Is there any practical application of meta-analytical results in strength training?

Paulo Gentil, Antonio Arruda, Daniel Souza, Jürgen Giessing, Antonio Paoli, James Fisher, James Steele

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    Designing resistance training (RT) programs is a complex task that involves the manipulation of numerous variables that interact with each other, influencing the program outcomes (Tan, 1999; Paoli, 2012). The attempt to clearly define the combination of variables which would bring optimal adaptations for different outcomes is undermined by the large number of studies involving RT, the conflicting findings reported by many of them and the lack of methodological clarity and consistency in previous studies' protocols. As such, meta-analyses emerge as an attractive approach since they allow the combination of multiple studies in an attempt to estimate the effect size of a single variable, surpassing possible inadequacies of statistical power within individual studies. With this aggregation of information, a more robust estimation of the effects is possible.

    However, Field (2015) has noted a pertinent philosophical objection to these types of analyses that might apply to RT studies; in essence we have a replication crisis. Researchers often attempt to perform replications of the findings from earlier studies, yet frequently they do not adequately replicate the conditions of the original study. For example, one study may examine the effects of low or high set volume whilst participants train at a frequency of twice a week using repetition ranges of 8–12 and perform sets to momentary failure. Another may examine the effects of low or high set volume whilst participants train at a frequency of five times a week using 10 repetitions per set and not having participants perform sets to momentary failure. Though the two studies might appear to be examining whether low or high set volumes produce greater adaptations, they are in fact examining these within the context of different manipulations of other RT variables. There is likely a reason for this lack of proper replication, as was noted by Richard Feynman1. Indeed, we would argue that the currently heterogeneous body of literature on the effects of the manipulation of different RT variables is evidence of this replication crisis being alive and well in our field.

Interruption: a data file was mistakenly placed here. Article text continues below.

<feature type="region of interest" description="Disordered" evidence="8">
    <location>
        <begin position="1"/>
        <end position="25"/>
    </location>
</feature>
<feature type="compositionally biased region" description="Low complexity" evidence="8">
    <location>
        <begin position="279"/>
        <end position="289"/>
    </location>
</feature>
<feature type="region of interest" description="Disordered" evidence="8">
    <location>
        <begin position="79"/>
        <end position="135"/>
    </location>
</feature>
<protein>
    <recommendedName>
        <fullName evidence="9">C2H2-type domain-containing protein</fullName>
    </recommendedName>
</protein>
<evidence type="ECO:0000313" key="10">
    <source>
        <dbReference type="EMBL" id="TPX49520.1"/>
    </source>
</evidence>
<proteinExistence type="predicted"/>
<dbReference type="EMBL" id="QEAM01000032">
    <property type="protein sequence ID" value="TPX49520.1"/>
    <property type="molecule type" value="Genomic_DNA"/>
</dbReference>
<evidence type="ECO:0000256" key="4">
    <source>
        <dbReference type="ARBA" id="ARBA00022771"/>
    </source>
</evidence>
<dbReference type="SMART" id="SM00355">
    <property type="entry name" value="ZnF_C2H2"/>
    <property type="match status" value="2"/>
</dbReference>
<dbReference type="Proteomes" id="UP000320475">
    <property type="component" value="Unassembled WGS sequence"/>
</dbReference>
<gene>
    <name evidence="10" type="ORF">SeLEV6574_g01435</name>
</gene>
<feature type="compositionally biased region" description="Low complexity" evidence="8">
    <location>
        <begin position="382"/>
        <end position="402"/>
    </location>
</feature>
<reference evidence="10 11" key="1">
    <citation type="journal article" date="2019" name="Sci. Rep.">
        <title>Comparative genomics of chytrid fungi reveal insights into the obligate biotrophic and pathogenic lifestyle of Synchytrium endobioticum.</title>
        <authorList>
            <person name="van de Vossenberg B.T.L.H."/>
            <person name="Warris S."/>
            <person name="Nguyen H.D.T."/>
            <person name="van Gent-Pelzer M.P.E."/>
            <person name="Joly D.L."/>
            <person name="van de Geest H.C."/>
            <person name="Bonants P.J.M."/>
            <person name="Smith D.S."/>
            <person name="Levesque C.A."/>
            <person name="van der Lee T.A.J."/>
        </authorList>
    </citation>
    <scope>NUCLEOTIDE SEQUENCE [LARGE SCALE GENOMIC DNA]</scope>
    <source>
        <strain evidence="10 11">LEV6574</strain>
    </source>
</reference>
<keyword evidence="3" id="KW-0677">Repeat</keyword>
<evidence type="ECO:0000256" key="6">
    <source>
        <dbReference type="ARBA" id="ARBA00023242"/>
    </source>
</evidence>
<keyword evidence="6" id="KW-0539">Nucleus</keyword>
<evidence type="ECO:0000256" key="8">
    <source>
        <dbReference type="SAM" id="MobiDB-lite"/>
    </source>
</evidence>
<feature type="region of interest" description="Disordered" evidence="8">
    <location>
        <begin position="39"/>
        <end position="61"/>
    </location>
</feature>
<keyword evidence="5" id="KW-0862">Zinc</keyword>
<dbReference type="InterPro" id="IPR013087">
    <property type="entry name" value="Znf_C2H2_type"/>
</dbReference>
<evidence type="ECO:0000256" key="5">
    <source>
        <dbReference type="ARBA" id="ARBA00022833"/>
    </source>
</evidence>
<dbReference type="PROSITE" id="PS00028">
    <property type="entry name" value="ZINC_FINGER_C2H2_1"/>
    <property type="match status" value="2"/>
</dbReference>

In this current opinion article we explain specifically why it might be unwise to conduct meta-analyses with such heterogeneous RT studies noting the effects of different confounding RT variables, and also suggest that it might be irresponsible to make general estimates of RT effects and propose recommendations.
    Original languageEnglish
    Article number1
    Number of pages4
    JournalFrontiers in Physiology
    Publication statusPublished - 19 Jan 2017


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